Some other examples of civil rights violations include:

First Amendment — The First Amendment protects your freedom of speech, freedom of expression, freedom of association and freedom of religion. If you have been censored by someone working for the government, if you have been punished for saying something online, expressing a political view point, protesting, or cussing at a police officer.

Second Amendment — You have a right to keep and bear arms. If the government has violated your right to carry a gun, stopped you just because you were carrying a gun and demanded identification, demanded to inspect your weapon, etc. You can sue them even if no criminal charges were filed and make them pay handsomely for their rabid hatred of our natural right to self defense.

Fourth Amendment — This protects us against “unreasonable searches and seizures.” If you have been stopped for no valid reason, the police searched your vehicle, body, or house illegally, then your Fourth Amendment rights have been violated. If you can prove that this right has been violated, the police will have to pay for any damages incurred (time spent in jail, attorney’s fees defending a criminal case, bail bonds, and the attorney’s fees from suing them for violating those rights).

Fifth Amendment — “No person…shall be compelled in any criminal case to be a witness against himself, nor be deprived of life, liberty, or property, without due process of law; nor shall private property be taken for public use, without just compensation.” For example, if you are detained by the police and invoke your 5th amendment right to remain silent when under police questioning, and yet the police persist in questioning you, then you can potentially keep out the information they forced out of you, and then sue the police for violating your rights.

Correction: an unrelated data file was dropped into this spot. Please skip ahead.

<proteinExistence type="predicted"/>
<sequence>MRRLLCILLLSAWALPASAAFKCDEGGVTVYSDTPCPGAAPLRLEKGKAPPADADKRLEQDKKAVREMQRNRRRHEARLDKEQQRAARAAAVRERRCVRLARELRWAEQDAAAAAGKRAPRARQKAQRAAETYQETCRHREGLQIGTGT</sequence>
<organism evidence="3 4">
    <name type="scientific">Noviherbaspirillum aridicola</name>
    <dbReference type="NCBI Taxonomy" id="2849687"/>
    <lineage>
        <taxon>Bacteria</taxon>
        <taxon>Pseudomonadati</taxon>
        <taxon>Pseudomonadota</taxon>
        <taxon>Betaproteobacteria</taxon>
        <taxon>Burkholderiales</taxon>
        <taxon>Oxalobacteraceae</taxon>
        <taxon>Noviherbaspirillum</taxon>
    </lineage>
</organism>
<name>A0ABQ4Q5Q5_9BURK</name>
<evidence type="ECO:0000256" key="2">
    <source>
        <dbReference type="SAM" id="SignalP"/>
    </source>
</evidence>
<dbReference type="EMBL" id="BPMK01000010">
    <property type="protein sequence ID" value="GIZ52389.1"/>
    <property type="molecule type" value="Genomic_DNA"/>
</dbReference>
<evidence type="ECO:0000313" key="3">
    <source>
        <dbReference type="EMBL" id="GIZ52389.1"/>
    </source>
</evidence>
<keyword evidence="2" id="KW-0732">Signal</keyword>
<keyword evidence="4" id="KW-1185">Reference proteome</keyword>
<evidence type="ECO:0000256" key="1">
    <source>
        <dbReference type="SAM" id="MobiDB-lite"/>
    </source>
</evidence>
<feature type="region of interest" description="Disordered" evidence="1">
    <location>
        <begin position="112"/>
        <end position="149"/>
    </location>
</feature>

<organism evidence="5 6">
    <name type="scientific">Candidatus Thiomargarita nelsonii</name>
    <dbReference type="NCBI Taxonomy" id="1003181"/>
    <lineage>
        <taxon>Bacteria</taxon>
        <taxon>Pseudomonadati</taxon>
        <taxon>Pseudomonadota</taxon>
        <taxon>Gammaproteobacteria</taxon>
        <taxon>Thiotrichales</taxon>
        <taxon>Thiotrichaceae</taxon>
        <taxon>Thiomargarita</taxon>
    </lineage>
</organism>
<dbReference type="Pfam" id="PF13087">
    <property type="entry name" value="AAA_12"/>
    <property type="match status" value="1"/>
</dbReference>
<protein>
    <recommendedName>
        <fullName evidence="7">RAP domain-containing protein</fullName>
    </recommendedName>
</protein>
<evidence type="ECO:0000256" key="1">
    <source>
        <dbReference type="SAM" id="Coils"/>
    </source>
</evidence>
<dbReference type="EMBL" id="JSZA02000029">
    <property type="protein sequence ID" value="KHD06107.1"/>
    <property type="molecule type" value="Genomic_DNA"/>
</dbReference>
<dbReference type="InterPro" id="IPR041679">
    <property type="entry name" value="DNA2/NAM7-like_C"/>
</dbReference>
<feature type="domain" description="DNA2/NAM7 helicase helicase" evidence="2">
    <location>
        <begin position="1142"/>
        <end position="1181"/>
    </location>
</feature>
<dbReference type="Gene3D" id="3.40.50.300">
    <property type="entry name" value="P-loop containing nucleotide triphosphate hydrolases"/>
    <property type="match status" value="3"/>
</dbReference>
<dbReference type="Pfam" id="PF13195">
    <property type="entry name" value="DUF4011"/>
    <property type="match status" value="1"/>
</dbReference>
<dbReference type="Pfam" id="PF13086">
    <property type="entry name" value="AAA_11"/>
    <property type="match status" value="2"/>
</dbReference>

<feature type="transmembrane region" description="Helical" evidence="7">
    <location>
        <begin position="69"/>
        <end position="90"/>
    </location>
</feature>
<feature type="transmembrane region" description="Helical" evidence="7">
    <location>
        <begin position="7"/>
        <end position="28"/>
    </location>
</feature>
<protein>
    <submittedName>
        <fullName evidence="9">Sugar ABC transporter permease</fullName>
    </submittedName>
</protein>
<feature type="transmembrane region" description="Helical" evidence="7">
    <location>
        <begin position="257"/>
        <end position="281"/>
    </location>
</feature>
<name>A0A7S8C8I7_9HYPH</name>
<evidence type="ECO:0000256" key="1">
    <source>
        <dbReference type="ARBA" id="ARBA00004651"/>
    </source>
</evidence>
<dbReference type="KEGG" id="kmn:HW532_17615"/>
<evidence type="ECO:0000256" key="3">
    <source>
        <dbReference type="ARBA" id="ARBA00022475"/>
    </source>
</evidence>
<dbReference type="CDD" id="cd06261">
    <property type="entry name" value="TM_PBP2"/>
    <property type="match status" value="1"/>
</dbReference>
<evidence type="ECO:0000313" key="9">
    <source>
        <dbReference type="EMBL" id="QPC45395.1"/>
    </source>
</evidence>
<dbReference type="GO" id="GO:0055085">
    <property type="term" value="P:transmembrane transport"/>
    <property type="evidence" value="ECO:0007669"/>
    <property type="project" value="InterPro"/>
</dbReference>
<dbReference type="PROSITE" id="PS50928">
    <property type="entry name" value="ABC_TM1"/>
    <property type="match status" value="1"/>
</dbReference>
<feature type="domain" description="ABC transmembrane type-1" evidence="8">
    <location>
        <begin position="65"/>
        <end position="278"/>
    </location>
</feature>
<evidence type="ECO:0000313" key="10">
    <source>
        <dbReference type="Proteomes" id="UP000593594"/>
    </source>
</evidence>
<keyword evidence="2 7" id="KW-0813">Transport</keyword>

Sixth Amendment – If you ask for an attorney and the police keep questioning you, and then they use those statements against you to build a criminal case, then you could potentially have a 6th amendment claim against the police.  You don’t have to have an attorney when you ask for one, you just have to ask for an attorney.

Fourteenth Amendment — The Equal Protection Clause requires Arkansas to provide equal protection under the law to all people within its jurisdiction. For example, when I successfully  sued the state because they were treating the 3rd party candidates differently than the Republicans and Democrats.

If you feel like the police have violated your civil rights in Arkansas or Oklahoma, please give us a call at 479-782-1125 to see if we can make those who hate our Founding Fathers, the United States, and the Constitution pay for their wrongs.


More like 1984 Action, Am I right?!